Pool permits are pretty serious business. A pool is a major engineering and architectural change to your property, so getting the proper permits for any development in and around it is a must. Permits are needed for almost every step of pool infrastructure, from laying the first tile to even draining pool water, and this is unlikely to change. You must understand how to navigate them to avoid being fined double (or even triple!) the permit cost. In this article, I’ll break down pool permit costs to help you make informed decisions on your journey to building the perfect pool.
- Permit applications require extensive documentation such as construction plans, material specifications, height and width specifications, site plans, drainage plans, etc.
- The time to obtain a pool permit depends on the project and can range from anywhere between a few days to a month (or more).
- In most cases, like any other application fees, pool permit application costs are non-refundable because of the labor and resources used to review the project, even if it’s canceled or denied.
How Much Do Pool Permits Cost?
Permits are necessary mainly during the construction or deconstruction of a pool. They’re required to signal your legal compliance with local regulations and safety standards and are a vital part of the pool construction process that legitimizes the work you’re doing to build the swimming pool. Since there are many types of pool permits, costs also differ significantly, based broadly on the type of work being undertaken, the size of your pool, local regulations, and so on. Let’s get a broad overview of the most common pool permits and their costs.
But first, a disclaimer. These are very broad estimates based on general guidelines. Actual costs will differ based on your county and the work you’re looking at getting done. Talk to a local pool contractor if you want a more specific estimate! They’ll be able to provide you with a detailed breakdown of the permit costs for the project.
Building an inground pool requires an extensive number of permits due to their permanence and the long-lasting impact on the property. After all, you’re displacing a large portion of the earth, which affects insect and rodent habitat and groundwater supply and can be dangerous to your property if done incorrectly. The cost of permits for inground pools generally ranges from $100 to $1,000 or more. For example, a pool permit cost for an inground pool in Lee County, FL, costs $225.
Interestingly, in some municipalities, the permit cost is determined by the estimated cost of the pool. For example, if your municipality charges $10 per $1,000 of valuation for a pool estimated to cost $50,000, your permit would cost $500.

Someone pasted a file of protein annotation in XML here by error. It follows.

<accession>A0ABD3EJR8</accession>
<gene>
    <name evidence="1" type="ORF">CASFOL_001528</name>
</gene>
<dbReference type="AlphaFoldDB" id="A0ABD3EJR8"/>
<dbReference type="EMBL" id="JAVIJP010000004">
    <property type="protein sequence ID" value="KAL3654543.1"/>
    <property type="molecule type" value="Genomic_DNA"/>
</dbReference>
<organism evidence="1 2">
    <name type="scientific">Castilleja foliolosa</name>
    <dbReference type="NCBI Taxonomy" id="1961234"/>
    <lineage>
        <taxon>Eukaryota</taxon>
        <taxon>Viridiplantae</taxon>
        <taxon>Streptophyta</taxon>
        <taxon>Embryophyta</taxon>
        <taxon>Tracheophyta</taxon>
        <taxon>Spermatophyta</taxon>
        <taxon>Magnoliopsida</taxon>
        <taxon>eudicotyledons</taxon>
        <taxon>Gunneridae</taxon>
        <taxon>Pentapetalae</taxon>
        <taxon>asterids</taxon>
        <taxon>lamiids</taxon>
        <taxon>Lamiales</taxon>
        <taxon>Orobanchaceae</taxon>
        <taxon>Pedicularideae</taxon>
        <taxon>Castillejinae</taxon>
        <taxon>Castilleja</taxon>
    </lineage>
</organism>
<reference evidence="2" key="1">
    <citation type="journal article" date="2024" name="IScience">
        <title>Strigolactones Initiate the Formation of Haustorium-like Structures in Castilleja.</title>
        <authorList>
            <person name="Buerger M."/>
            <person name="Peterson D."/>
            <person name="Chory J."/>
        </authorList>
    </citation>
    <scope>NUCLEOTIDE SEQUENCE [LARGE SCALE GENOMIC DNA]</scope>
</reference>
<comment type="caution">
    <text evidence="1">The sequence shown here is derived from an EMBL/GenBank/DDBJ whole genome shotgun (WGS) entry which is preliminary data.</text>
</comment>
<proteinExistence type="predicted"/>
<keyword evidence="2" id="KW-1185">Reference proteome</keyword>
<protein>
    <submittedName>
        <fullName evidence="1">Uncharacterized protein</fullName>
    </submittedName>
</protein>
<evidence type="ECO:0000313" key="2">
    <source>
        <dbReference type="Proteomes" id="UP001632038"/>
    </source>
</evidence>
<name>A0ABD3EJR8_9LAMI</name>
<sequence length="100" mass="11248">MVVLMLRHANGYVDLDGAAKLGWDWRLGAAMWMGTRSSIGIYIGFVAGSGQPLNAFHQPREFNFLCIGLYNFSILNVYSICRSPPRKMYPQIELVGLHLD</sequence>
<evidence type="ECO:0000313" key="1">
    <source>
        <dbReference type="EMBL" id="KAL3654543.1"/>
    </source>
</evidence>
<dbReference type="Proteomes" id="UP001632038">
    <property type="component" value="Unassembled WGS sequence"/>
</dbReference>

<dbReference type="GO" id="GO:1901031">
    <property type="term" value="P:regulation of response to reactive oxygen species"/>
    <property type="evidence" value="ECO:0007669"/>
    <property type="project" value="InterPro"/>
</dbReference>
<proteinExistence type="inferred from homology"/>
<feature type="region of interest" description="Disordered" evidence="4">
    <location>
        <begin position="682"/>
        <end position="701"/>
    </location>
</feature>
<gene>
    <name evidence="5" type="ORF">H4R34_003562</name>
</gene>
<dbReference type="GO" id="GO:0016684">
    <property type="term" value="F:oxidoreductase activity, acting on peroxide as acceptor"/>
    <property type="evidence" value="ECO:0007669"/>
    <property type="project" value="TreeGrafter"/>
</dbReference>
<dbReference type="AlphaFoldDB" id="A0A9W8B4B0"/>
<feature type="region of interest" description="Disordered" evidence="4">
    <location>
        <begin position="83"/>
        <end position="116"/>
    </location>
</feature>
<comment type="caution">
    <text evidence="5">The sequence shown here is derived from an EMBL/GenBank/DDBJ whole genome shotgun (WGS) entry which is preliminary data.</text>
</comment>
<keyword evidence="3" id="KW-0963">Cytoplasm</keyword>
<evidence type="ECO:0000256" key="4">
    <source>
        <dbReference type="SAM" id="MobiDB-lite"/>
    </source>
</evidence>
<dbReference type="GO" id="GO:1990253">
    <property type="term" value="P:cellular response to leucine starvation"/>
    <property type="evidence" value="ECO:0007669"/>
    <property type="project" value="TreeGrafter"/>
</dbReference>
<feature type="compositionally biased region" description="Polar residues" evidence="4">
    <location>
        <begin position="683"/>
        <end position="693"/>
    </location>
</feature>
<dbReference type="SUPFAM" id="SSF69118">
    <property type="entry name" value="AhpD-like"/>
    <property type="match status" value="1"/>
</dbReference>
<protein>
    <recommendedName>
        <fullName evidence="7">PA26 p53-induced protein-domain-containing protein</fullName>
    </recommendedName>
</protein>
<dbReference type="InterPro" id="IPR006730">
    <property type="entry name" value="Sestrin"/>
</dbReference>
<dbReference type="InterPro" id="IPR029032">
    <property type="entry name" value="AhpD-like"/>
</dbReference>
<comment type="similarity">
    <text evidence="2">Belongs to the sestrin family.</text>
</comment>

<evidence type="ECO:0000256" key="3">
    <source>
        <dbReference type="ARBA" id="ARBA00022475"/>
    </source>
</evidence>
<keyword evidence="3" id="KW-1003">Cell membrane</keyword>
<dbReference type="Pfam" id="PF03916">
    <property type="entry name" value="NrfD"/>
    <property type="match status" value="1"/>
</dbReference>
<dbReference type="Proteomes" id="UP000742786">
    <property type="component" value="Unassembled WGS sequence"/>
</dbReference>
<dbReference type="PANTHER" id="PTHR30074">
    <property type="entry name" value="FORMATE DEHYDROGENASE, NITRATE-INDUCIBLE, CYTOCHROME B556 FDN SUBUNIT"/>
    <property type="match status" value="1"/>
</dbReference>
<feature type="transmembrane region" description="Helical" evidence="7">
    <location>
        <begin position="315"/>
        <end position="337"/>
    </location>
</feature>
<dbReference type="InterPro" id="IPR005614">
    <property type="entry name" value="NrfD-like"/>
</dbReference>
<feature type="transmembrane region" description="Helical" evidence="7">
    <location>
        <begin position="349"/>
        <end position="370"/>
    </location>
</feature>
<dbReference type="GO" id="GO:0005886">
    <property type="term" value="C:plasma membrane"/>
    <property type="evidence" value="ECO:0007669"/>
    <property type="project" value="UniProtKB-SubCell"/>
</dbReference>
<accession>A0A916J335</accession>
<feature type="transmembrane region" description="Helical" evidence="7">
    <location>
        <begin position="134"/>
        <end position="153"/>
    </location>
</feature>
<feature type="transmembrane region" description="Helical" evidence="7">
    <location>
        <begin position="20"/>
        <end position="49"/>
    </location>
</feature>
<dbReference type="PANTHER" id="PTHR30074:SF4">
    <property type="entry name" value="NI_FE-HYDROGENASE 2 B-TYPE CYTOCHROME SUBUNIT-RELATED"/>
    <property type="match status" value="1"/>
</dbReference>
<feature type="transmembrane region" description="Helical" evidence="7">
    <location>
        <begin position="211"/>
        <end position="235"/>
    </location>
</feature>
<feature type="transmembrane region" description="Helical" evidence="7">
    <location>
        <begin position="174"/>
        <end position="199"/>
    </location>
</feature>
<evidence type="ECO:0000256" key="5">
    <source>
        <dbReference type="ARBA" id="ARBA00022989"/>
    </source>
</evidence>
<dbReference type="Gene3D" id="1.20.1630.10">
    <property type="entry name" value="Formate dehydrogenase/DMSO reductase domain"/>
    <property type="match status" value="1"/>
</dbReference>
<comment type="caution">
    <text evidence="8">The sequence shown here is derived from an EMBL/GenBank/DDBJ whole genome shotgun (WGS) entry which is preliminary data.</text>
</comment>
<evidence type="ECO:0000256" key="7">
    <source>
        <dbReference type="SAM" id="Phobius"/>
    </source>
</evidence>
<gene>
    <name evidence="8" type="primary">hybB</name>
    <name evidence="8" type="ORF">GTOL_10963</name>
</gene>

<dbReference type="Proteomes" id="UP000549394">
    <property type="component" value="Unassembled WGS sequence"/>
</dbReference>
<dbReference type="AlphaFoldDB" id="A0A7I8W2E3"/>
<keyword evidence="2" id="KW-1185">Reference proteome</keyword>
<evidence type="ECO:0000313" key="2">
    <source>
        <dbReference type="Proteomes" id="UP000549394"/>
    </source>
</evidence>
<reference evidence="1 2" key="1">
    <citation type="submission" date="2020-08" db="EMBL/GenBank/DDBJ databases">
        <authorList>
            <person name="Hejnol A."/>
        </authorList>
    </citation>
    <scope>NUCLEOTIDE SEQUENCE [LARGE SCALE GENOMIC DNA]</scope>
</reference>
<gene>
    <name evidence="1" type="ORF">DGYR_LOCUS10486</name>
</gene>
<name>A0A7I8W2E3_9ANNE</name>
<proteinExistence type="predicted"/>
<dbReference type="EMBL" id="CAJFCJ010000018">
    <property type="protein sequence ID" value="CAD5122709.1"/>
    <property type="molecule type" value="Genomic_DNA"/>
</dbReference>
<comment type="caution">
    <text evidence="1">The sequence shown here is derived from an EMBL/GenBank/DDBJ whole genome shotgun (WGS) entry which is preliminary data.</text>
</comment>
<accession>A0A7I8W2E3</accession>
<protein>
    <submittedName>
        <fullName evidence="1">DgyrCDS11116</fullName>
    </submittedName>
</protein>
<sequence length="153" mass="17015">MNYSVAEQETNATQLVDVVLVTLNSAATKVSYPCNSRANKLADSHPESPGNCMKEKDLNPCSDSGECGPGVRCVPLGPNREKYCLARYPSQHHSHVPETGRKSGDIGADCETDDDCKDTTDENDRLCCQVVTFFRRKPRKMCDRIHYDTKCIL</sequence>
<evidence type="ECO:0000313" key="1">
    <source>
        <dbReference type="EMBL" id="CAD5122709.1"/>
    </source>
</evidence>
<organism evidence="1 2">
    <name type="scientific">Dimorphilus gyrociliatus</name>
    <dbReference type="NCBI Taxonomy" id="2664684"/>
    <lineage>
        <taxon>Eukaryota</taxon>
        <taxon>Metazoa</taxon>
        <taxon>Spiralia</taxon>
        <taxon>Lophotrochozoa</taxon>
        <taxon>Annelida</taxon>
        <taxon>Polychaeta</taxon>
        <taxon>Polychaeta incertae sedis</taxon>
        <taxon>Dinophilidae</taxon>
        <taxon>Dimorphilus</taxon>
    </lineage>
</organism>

Above Ground Pools
Above ground pools are generally easier and cheaper to permit. The cost of permits for above ground pools has a wide range as well, as, again, this depends on where you’re located. This permit can range from $50 to $300. To use the same example above, in Lee County, an above ground pool permit costs $75.
Pool Fencing/Alarms/Gates (Safety Elements)
Pool fences, alarms, and gates are vital safety features nowadays. Construction might require a separate permit since you’d need to declare certain information, such as the material used in each installation and other specific details (for example, the height of the fence). These are usually minor in terms of permit costs, around $50 to $200. In Severn, CA, the permit fee for pool fencing is $173.
Removing a pool is a significant undertaking that requires specialized engineering knowledge during excavation, refilling, compacting, and more. You generally need a permit for pool demolition, which can set you back $200 more or less.
Draining a Pool
You might be surprised to know that, yes, in most cases, you will need a permit to drain your pool. The cost of a pool draining permit can range from $0 to $200—cost ranges depending on county regulations. In Morgan Hill, CA, for example, the permit for draining a pool costs $183.
Pool Electrical and Plumbing
Installing electrical and plumbing components for a pool always necessitates permits. After all, this is sensitive wiring or piping work that can be fatal to swimmers if rigged up poorly. Safety matters! And one way to ensure safety is to get the proper permits. You can expect to pay around $50 to $500. San Diego is on the more expensive end of the spectrum, with a permit for electrical and plumbing setting pool owners back $429!
In addition to the above permit fees, you may be required to pay a plan review fee, depending on your municipality. This fee can vary widely but generally costs between $50 to $500. For example, in Arkansas, the fee is 1% of the total estimated cost. And in Sacramento, CA, it costs 40% of the total permit fee.
How to Get a Pool Permit
Applying for a permit can be dull work, but here’s a quick breakdown of how to go about it.
Research Any Local Regulations